When the good therapist sits down with their client, they will know there is no simple answer.
They will be aware of the deep wilderness in which our lives must be lived; what Yalom calls ‘existence pain’ – the harsh facts of life.
Harsh facts like the inevitability of death for each of us and those we love.
The frightening freedom we possess to make our lives and to destroy them.
Our ultimate aloneness in the journey.
The absence of any obvious meaning or sense to life; or justice in how things work and work out.
And, I would add to this list, the scream of our forgotten formation; the unresolved echoes of our past.
The good therapist may need to tell the client this process cannot be compared to medicine; there is no simple pill that can make things better.
It is more helpfully compared with going to the gym. There is hard work to be put in, if there is to be benefit. Fifty minutes in a comfy chair can be very exhausting.
The good therapist knows that they do not know everything, whatever the client may imagine.
But they do know the client possesses all they need to know, if only the ground can be cleared. Truth is the removal of barrier and impediment.
The therapist is not a guru – but a remover of rubbish which covers over hope and beauty.
And the good therapist notices when they are bored, and uses this knowledge.
The therapist becomes bored when the client is skating round an issue, in avoidance or denial. This is dull and the clock can appear to stop.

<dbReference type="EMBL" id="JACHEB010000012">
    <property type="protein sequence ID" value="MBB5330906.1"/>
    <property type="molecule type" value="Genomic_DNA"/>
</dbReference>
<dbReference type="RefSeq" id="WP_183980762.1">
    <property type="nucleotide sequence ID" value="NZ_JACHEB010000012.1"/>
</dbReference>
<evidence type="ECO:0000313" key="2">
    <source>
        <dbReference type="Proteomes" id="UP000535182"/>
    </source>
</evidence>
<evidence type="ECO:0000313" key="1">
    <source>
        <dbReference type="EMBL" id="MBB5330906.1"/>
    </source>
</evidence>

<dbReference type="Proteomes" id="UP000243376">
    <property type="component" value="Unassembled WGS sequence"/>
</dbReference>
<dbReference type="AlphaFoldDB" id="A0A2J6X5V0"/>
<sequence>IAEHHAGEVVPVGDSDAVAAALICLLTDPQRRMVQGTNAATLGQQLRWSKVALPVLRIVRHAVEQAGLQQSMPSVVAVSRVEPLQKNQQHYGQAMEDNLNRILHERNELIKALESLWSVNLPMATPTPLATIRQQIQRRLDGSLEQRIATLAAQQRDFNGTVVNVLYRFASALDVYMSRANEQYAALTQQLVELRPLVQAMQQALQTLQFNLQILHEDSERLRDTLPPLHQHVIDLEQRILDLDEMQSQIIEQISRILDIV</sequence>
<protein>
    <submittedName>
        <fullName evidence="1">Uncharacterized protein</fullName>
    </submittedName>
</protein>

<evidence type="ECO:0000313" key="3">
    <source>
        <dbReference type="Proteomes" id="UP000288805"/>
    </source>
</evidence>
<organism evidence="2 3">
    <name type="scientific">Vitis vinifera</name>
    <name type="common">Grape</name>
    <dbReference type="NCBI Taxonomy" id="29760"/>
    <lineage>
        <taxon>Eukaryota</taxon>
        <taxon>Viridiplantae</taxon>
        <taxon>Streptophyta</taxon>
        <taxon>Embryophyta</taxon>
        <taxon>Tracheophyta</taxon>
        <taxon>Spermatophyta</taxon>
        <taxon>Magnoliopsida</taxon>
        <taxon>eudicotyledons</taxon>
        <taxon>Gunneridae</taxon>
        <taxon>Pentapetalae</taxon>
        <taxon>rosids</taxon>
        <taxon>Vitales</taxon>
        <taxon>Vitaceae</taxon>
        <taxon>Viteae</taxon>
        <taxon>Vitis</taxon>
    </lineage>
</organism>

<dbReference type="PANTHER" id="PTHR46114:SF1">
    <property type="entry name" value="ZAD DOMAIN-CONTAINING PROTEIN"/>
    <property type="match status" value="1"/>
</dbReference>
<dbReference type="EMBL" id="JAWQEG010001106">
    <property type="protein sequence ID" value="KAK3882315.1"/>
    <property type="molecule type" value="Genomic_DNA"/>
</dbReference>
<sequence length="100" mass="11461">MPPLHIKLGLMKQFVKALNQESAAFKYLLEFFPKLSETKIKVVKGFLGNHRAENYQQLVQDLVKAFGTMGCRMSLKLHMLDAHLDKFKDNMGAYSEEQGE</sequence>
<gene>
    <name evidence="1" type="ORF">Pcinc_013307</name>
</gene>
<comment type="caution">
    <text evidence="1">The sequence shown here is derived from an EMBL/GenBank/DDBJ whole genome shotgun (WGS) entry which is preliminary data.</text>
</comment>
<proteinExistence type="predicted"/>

But when the client engages with the issues they need to engage with, the therapist’s attention returns; nothing could keep it away. Honesty is gripping.
The good therapist will not rush lazily toward a theory or a certainty, towards label or stereotype – but rather, will keep the encounter spontaneous and uncertain, where life is.
The presenting issue is never the issue, though; you can be almost certain of that.
The good therapist knows they are in it together with their client. It is not their problem but our problem. Every life has within it an echo of our own. No therapist is an island, ‘entire unto itself’.
The good therapist will not fear entering darkness, even if the client’s rage is transferred onto them. As Thomas Hardy said, ‘If a way to the better there be, it exacts a full look at the worst.’
But this can get messy.
So the good therapist will offer a safe space, where the worst – instead of being hidden away – can be unpacked without fear. It may even bring laughter.
And then the good therapist will get up and let go because they can save no one but themselves, a daily and ongoing challenge.
As TS Eliot prayed, ‘Teach me to care and not to care.’